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Inspectors demand urgent action over patients left waiting on trolleys at Wrexham Maelor’s A&E

Inspectors have demanded urgent action over patients left facing long waits on trolleys at Wrexham Maelor Hospital’s A&E department.

It comes after officials from Healthcare Inspectorate Wales (HIW) found some people queuing on corridors were being put at risk of harm.

Members of the inspection team said they were forced to step in on several occasions to alert staff to care issues during a surprise visit in August.

In one case they had to draw a nurse’s attention to a patient who was experiencing chest pains, while others encountered delays of more than eight hours in receiving treatment.

In their report, inspectors acknowledged the efforts made by emergency department staff to look after those in need.

However, they called for Betsi Cadwaladr University Health Board, which has been in special measures for more than four years, to make rapid improvements.

They said: “It was identified that patients who were waiting on trolleys in the corridor were not receiving appropriate and timely care.

“Members of the inspection team had to intervene on three separate occasions, with the care of patients waiting on trolleys in the main corridor within the emergency department.

“We had to alert the nurse responsible for the patients in the emergency department corridor to a patient who was experiencing increased chest pain.

“During the inspection, we found that there were no pressure relieving mattresses available for any patients who were waiting on trolleys within the emergency department.

“We considered the above practices to be unsafe and increased the risk of harm to patients.

“This meant that we wrote to the health board immediately following the inspection requiring that urgent remedial actions were taken.”

The report was published shortly after a group of councillors in neighbouring Flintshire called for the Welsh Government to take action over delays at the hospital.

The inspectors said A&E was busy throughout the two days of their visit with patients waiting a “considerable time” to be admitted.

Around a fifth of people surveyed reported waiting between four to eight hours, with some delayed by longer.

Despite noting progress in some areas since their last inspection in December 2017, HIW also highlighted critical comments made by one worker about staffing levels.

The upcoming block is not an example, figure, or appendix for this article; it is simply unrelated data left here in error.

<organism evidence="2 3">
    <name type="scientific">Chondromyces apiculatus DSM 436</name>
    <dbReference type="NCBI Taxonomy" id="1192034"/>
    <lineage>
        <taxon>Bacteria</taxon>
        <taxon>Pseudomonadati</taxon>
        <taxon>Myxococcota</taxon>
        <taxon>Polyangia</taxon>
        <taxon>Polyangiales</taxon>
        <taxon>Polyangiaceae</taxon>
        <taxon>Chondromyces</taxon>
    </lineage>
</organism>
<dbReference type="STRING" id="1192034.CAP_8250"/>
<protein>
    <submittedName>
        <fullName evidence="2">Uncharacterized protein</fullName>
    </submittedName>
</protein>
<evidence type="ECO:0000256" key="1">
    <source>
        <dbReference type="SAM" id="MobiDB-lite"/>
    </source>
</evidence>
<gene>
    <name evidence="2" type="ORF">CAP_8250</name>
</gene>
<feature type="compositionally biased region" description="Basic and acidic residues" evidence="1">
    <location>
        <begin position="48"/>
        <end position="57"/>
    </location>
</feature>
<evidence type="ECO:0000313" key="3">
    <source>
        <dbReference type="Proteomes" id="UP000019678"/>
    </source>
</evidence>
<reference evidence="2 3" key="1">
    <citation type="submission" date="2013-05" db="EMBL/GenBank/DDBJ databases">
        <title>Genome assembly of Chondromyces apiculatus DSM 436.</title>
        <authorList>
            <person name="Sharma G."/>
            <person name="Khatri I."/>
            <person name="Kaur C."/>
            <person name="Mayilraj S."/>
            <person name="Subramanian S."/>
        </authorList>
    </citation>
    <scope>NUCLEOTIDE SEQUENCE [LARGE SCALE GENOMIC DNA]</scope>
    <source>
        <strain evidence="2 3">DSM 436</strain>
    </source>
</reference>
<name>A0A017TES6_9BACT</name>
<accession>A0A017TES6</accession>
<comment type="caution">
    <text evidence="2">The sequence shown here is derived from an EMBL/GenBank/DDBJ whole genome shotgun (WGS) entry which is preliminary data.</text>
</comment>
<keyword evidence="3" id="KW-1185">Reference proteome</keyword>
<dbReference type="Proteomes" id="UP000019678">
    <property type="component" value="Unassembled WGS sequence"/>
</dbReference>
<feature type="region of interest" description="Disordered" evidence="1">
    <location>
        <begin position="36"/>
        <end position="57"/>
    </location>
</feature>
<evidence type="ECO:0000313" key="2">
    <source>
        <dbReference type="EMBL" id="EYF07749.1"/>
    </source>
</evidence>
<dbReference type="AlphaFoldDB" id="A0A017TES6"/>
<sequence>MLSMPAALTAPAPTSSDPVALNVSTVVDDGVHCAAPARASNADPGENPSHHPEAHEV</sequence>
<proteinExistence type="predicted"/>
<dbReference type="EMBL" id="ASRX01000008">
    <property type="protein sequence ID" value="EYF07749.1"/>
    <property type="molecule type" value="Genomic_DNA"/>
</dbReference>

In response to a questionnaire, the anonymous employee said: “The emergency department is under-staffed and under-resourced from a nursing, medical and pharmacy perspective.

“The current environment in the emergency department borders on unsafe.

“Whilst individually each patient is kept as safe as possible, collectively the crowding leads to high risk environment.”

Following the inspection, health board officials were asked to draw up an action plan detailing how they intend to address staffing shortfalls.

They were also told they needed to to monitor waiting times and create a strategy to improve the flow of patients.

In a statement released after the report was published, a Betsi Cadwaladr representative said a number of the recommendations had already been addressed.

They said the changes had resulted in the creation of a new unit to ease pressure on the emergency department.

The spokesman said: “The patient safety issues highlighted are unacceptable, and we have already made a number of immediate changes to provide reassurance about the quality and safety of care provided in Wrexham Maelor’s emergency department.

“We have recently revised our acute medical unit at the hospital, which provides support for some patients who have visited the emergency department requiring urgent care.

“This is aimed at reducing unnecessary waits and reduce demand on staff working in the emergency department.”

Since the report, the hospital has started making hourly announcements on waiting times within the emergency department.

However, the spokesman added there are still cases where people were visiting A&E with non-urgent conditions.

He added: “Looking at the clinical need of patients who attend our emergency department, there is potential for them to be seen in one of our minor injuries units, or at a local pharmacy.

“The minor injuries units in Holywell and Mold can treat a number of less serious ailments, while other services in the community, including our pharmacies, can provide fast, effective treatment.”

By Liam Randall – BBC Local Democracy Reporter

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